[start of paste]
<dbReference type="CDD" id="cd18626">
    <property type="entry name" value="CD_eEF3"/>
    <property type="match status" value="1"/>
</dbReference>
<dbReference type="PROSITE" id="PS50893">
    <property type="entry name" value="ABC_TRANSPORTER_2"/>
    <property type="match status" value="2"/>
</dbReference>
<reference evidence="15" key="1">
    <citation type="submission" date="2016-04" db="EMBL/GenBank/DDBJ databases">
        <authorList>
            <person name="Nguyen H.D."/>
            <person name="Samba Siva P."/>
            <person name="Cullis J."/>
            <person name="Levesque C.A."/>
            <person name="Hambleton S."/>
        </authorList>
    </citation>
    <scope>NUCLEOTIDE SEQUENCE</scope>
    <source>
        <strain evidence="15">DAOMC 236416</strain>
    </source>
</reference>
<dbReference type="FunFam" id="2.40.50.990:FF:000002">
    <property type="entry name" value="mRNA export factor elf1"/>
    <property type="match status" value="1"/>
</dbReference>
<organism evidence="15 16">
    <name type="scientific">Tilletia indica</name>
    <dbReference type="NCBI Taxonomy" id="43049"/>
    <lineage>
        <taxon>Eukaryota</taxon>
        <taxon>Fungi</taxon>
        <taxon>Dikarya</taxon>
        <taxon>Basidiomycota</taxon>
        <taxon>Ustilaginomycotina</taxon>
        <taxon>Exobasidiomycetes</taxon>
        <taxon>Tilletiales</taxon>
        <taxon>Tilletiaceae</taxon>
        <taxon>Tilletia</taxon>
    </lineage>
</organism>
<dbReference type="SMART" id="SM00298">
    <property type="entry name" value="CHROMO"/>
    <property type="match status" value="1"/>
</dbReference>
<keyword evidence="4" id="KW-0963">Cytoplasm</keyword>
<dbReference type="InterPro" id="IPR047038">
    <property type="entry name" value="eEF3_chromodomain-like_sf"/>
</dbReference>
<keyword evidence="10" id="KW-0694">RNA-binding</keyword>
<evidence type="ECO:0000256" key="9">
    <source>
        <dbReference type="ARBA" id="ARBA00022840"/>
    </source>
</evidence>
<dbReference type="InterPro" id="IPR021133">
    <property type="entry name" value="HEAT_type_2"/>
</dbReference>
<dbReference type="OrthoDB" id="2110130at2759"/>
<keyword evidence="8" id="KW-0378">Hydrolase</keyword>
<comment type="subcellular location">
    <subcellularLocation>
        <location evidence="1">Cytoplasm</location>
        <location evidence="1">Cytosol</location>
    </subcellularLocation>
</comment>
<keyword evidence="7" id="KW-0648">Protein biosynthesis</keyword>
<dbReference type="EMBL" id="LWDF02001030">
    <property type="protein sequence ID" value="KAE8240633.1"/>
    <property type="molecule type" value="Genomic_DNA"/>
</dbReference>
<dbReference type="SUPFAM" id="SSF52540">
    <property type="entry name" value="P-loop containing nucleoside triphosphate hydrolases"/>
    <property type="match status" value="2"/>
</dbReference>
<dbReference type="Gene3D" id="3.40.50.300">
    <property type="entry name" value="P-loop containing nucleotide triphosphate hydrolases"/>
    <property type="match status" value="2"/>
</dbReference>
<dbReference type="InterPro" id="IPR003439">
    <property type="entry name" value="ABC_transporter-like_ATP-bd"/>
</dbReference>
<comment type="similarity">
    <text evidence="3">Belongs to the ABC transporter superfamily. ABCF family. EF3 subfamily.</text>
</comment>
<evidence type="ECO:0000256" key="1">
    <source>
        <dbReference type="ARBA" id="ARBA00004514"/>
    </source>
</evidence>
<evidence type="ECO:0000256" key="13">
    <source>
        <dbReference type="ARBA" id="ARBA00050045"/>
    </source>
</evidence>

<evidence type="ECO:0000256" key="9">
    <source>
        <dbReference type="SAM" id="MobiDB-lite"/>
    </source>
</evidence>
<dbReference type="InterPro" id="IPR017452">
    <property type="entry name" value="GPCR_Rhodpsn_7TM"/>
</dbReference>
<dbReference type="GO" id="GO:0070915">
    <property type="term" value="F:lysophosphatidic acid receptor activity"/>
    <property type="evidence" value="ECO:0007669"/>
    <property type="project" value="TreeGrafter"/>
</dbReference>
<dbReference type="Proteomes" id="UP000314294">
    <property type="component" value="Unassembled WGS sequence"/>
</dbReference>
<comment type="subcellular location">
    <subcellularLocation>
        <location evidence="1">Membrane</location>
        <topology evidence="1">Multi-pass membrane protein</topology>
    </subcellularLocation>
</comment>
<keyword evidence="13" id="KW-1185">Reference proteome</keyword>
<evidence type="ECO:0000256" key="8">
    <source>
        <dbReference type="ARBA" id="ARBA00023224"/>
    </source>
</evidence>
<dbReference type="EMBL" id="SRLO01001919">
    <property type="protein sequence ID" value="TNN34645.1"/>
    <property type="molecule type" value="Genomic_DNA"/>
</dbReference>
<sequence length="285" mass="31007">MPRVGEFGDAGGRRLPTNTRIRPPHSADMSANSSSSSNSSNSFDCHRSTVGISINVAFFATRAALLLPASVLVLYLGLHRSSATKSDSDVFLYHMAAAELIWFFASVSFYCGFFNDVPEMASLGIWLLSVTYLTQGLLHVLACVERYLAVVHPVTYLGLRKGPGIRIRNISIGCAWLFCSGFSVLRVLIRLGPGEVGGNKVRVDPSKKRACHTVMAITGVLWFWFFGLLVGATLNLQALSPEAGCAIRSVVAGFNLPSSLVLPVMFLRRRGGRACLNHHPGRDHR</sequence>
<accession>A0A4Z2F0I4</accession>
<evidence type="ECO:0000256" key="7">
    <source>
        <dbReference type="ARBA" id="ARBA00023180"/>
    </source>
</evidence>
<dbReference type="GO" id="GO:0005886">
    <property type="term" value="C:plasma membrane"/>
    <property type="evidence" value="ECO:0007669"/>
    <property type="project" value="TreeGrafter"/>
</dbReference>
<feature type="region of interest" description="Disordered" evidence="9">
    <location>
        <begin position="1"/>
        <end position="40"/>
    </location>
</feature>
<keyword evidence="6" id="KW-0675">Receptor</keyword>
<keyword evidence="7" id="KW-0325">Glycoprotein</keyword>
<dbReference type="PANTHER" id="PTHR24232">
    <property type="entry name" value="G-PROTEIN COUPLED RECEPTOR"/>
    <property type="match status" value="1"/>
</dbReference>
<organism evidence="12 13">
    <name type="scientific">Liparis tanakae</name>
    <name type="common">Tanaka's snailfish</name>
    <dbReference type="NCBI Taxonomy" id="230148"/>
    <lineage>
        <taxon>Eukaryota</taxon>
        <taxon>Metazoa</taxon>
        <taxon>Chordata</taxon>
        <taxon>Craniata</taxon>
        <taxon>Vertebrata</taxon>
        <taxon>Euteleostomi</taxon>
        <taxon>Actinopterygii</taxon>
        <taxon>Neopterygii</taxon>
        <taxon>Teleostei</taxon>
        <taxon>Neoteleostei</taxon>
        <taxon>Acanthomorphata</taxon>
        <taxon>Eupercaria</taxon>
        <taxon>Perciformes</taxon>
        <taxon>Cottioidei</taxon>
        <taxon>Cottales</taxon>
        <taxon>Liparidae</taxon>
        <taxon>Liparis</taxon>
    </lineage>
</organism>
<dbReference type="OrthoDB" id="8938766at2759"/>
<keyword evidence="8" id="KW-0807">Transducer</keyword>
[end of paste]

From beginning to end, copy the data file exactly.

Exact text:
<dbReference type="CDD" id="cd18626">
    <property type="entry name" value="CD_eEF3"/>
    <property type="match status" value="1"/>
</dbReference>
<dbReference type="PROSITE" id="PS50893">
    <property type="entry name" value="ABC_TRANSPORTER_2"/>
    <property type="match status" value="2"/>
</dbReference>
<reference evidence="15" key="1">
    <citation type="submission" date="2016-04" db="EMBL/GenBank/DDBJ databases">
        <authorList>
            <person name="Nguyen H.D."/>
            <person name="Samba Siva P."/>
            <person name="Cullis J."/>
            <person name="Levesque C.A."/>
            <person name="Hambleton S."/>
        </authorList>
    </citation>
    <scope>NUCLEOTIDE SEQUENCE</scope>
    <source>
        <strain evidence="15">DAOMC 236416</strain>
    </source>
</reference>
<dbReference type="FunFam" id="2.40.50.990:FF:000002">
    <property type="entry name" value="mRNA export factor elf1"/>
    <property type="match status" value="1"/>
</dbReference>
<organism evidence="15 16">
    <name type="scientific">Tilletia indica</name>
    <dbReference type="NCBI Taxonomy" id="43049"/>
    <lineage>
        <taxon>Eukaryota</taxon>
        <taxon>Fungi</taxon>
        <taxon>Dikarya</taxon>
        <taxon>Basidiomycota</taxon>
        <taxon>Ustilaginomycotina</taxon>
        <taxon>Exobasidiomycetes</taxon>
        <taxon>Tilletiales</taxon>
        <taxon>Tilletiaceae</taxon>
        <taxon>Tilletia</taxon>
    </lineage>
</organism>
<dbReference type="SMART" id="SM00298">
    <property type="entry name" value="CHROMO"/>
    <property type="match status" value="1"/>
</dbReference>
<keyword evidence="4" id="KW-0963">Cytoplasm</keyword>
<dbReference type="InterPro" id="IPR047038">
    <property type="entry name" value="eEF3_chromodomain-like_sf"/>
</dbReference>
<keyword evidence="10" id="KW-0694">RNA-binding</keyword>
<evidence type="ECO:0000256" key="9">
    <source>
        <dbReference type="ARBA" id="ARBA00022840"/>
    </source>
</evidence>
<dbReference type="InterPro" id="IPR021133">
    <property type="entry name" value="HEAT_type_2"/>
</dbReference>
<dbReference type="OrthoDB" id="2110130at2759"/>
<keyword evidence="8" id="KW-0378">Hydrolase</keyword>
<comment type="subcellular location">
    <subcellularLocation>
        <location evidence="1">Cytoplasm</location>
        <location evidence="1">Cytosol</location>
    </subcellularLocation>
</comment>
<keyword evidence="7" id="KW-0648">Protein biosynthesis</keyword>
<dbReference type="EMBL" id="LWDF02001030">
    <property type="protein sequence ID" value="KAE8240633.1"/>
    <property type="molecule type" value="Genomic_DNA"/>
</dbReference>
<dbReference type="SUPFAM" id="SSF52540">
    <property type="entry name" value="P-loop containing nucleoside triphosphate hydrolases"/>
    <property type="match status" value="2"/>
</dbReference>
<dbReference type="Gene3D" id="3.40.50.300">
    <property type="entry name" value="P-loop containing nucleotide triphosphate hydrolases"/>
    <property type="match status" value="2"/>
</dbReference>
<dbReference type="InterPro" id="IPR003439">
    <property type="entry name" value="ABC_transporter-like_ATP-bd"/>
</dbReference>
<comment type="similarity">
    <text evidence="3">Belongs to the ABC transporter superfamily. ABCF family. EF3 subfamily.</text>
</comment>
<evidence type="ECO:0000256" key="1">
    <source>
        <dbReference type="ARBA" id="ARBA00004514"/>
    </source>
</evidence>
<evidence type="ECO:0000256" key="13">
    <source>
        <dbReference type="ARBA" id="ARBA00050045"/>
    </source>
</evidence>

<evidence type="ECO:0000256" key="9">
    <source>
        <dbReference type="SAM" id="MobiDB-lite"/>
    </source>
</evidence>
<dbReference type="InterPro" id="IPR017452">
    <property type="entry name" value="GPCR_Rhodpsn_7TM"/>
</dbReference>
<dbReference type="GO" id="GO:0070915">
    <property type="term" value="F:lysophosphatidic acid receptor activity"/>
    <property type="evidence" value="ECO:0007669"/>
    <property type="project" value="TreeGrafter"/>
</dbReference>
<dbReference type="Proteomes" id="UP000314294">
    <property type="component" value="Unassembled WGS sequence"/>
</dbReference>
<comment type="subcellular location">
    <subcellularLocation>
        <location evidence="1">Membrane</location>
        <topology evidence="1">Multi-pass membrane protein</topology>
    </subcellularLocation>
</comment>
<keyword evidence="13" id="KW-1185">Reference proteome</keyword>
<evidence type="ECO:0000256" key="8">
    <source>
        <dbReference type="ARBA" id="ARBA00023224"/>
    </source>
</evidence>
<dbReference type="EMBL" id="SRLO01001919">
    <property type="protein sequence ID" value="TNN34645.1"/>
    <property type="molecule type" value="Genomic_DNA"/>
</dbReference>
<sequence length="285" mass="31007">MPRVGEFGDAGGRRLPTNTRIRPPHSADMSANSSSSSNSSNSFDCHRSTVGISINVAFFATRAALLLPASVLVLYLGLHRSSATKSDSDVFLYHMAAAELIWFFASVSFYCGFFNDVPEMASLGIWLLSVTYLTQGLLHVLACVERYLAVVHPVTYLGLRKGPGIRIRNISIGCAWLFCSGFSVLRVLIRLGPGEVGGNKVRVDPSKKRACHTVMAITGVLWFWFFGLLVGATLNLQALSPEAGCAIRSVVAGFNLPSSLVLPVMFLRRRGGRACLNHHPGRDHR</sequence>
<accession>A0A4Z2F0I4</accession>
<evidence type="ECO:0000256" key="7">
    <source>
        <dbReference type="ARBA" id="ARBA00023180"/>
    </source>
</evidence>
<dbReference type="GO" id="GO:0005886">
    <property type="term" value="C:plasma membrane"/>
    <property type="evidence" value="ECO:0007669"/>
    <property type="project" value="TreeGrafter"/>
</dbReference>
<feature type="region of interest" description="Disordered" evidence="9">
    <location>
        <begin position="1"/>
        <end position="40"/>
    </location>
</feature>
<keyword evidence="6" id="KW-0675">Receptor</keyword>
<keyword evidence="7" id="KW-0325">Glycoprotein</keyword>
<dbReference type="PANTHER" id="PTHR24232">
    <property type="entry name" value="G-PROTEIN COUPLED RECEPTOR"/>
    <property type="match status" value="1"/>
</dbReference>
<organism evidence="12 13">
    <name type="scientific">Liparis tanakae</name>
    <name type="common">Tanaka's snailfish</name>
    <dbReference type="NCBI Taxonomy" id="230148"/>
    <lineage>
        <taxon>Eukaryota</taxon>
        <taxon>Metazoa</taxon>
        <taxon>Chordata</taxon>
        <taxon>Craniata</taxon>
        <taxon>Vertebrata</taxon>
        <taxon>Euteleostomi</taxon>
        <taxon>Actinopterygii</taxon>
        <taxon>Neopterygii</taxon>
        <taxon>Teleostei</taxon>
        <taxon>Neoteleostei</taxon>
        <taxon>Acanthomorphata</taxon>
        <taxon>Eupercaria</taxon>
        <taxon>Perciformes</taxon>
        <taxon>Cottioidei</taxon>
        <taxon>Cottales</taxon>
        <taxon>Liparidae</taxon>
        <taxon>Liparis</taxon>
    </lineage>
</organism>
<dbReference type="OrthoDB" id="8938766at2759"/>
<keyword evidence="8" id="KW-0807">Transducer</keyword>